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Legal storm ahead for Japanese whalers

Japanese whalers have some rough seas ahead as Australia launches legal action against them in the International Court of Justice next week._x000D_

user iconKate Gibbs 29 May 2010 The Bar
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JAPANESE whalers have some stormy seas ahead as Australia launches legal action against them in the International Court of Justice next week.

Australia announced the decision to take Japanese “scientific” whaling in the Southern Ocean to The Hague today.

The decision, which Attorney General Robert McClelland and the Minister for Foreign Affairs Peter Garrett MP said they have not taken lightly, demonstrates the Government’s commitment to do what it takes to end whaling globally, it said.


“We have been patient and committed in our efforts to find a diplomatic resolution to this issue. We have engaged in intensive discussions in the International Whaling Commission (IWC) and bilaterally with Japan,” McClelland and Garrett said in a joint statement today.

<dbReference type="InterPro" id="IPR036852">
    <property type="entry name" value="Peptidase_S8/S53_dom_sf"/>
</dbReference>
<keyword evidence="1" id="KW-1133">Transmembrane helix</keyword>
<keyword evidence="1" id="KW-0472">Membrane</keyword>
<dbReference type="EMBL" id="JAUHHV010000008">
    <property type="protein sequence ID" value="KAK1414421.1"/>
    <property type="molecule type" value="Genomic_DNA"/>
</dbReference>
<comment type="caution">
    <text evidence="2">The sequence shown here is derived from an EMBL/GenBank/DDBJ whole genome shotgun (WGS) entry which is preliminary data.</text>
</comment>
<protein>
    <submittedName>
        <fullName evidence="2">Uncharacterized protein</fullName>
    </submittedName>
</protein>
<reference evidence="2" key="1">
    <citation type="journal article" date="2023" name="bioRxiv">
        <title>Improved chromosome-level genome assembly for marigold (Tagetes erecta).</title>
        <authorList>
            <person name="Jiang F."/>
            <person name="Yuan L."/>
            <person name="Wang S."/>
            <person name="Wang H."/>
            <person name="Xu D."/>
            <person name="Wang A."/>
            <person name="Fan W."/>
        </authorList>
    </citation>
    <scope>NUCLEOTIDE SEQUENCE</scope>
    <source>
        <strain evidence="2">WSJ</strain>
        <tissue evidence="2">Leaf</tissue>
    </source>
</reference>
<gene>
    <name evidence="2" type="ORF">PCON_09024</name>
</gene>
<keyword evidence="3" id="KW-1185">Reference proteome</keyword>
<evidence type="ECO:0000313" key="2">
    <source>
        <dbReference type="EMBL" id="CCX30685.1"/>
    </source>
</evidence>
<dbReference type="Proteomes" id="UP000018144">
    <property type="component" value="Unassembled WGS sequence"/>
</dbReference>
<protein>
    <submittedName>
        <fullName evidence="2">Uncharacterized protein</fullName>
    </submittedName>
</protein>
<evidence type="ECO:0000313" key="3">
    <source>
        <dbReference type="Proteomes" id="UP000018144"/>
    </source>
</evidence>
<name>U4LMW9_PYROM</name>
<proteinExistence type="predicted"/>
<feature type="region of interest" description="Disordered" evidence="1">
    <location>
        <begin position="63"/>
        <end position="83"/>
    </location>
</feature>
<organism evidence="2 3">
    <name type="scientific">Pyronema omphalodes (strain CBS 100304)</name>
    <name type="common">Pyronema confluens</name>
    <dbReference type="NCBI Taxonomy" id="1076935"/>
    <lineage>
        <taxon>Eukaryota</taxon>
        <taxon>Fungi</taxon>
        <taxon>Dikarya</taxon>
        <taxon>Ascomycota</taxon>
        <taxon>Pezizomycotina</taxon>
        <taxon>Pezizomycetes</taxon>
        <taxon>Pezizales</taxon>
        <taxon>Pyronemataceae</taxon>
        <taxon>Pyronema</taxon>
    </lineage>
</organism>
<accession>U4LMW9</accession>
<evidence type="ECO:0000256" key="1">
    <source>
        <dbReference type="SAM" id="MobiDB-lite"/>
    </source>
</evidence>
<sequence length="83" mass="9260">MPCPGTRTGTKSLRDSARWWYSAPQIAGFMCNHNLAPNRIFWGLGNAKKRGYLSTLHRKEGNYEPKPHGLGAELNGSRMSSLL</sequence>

Countries of the European Union, the Buenos Aires group of Latin American countries, and others have joined with Australia in highlighting, in particular, the necessity for phasing out whaling in the Southern Ocean Sanctuary.

But the Australian Government said that, to date, “the response of the whaling countries has not been positive”.

Recent statements by whaling countries in the IWC have resisted a compromise agreement.

McClelland and Garrett said: “The Government has always been firm in our resolve that if we could not find a diplomatic resolution to our differences over this issue, we would pursue legal action.”

Australia will now remain engaged in the IWC process and will continue to pursue its objectives in the lead up to and at the IWC meeting in.

McClelland and Garrett said, however, that there is only a “slim” chance the outcomes of the meeting will meet Australia’s fundamental conservation objectives.

“At the same time, the Australian Government will keep working tirelessly to achieve an end to whaling in the Southern Ocean, and we will use all legal and diplomatic avenues to achieve our goal.”

A formal application will be lodged in The Hague early next week.

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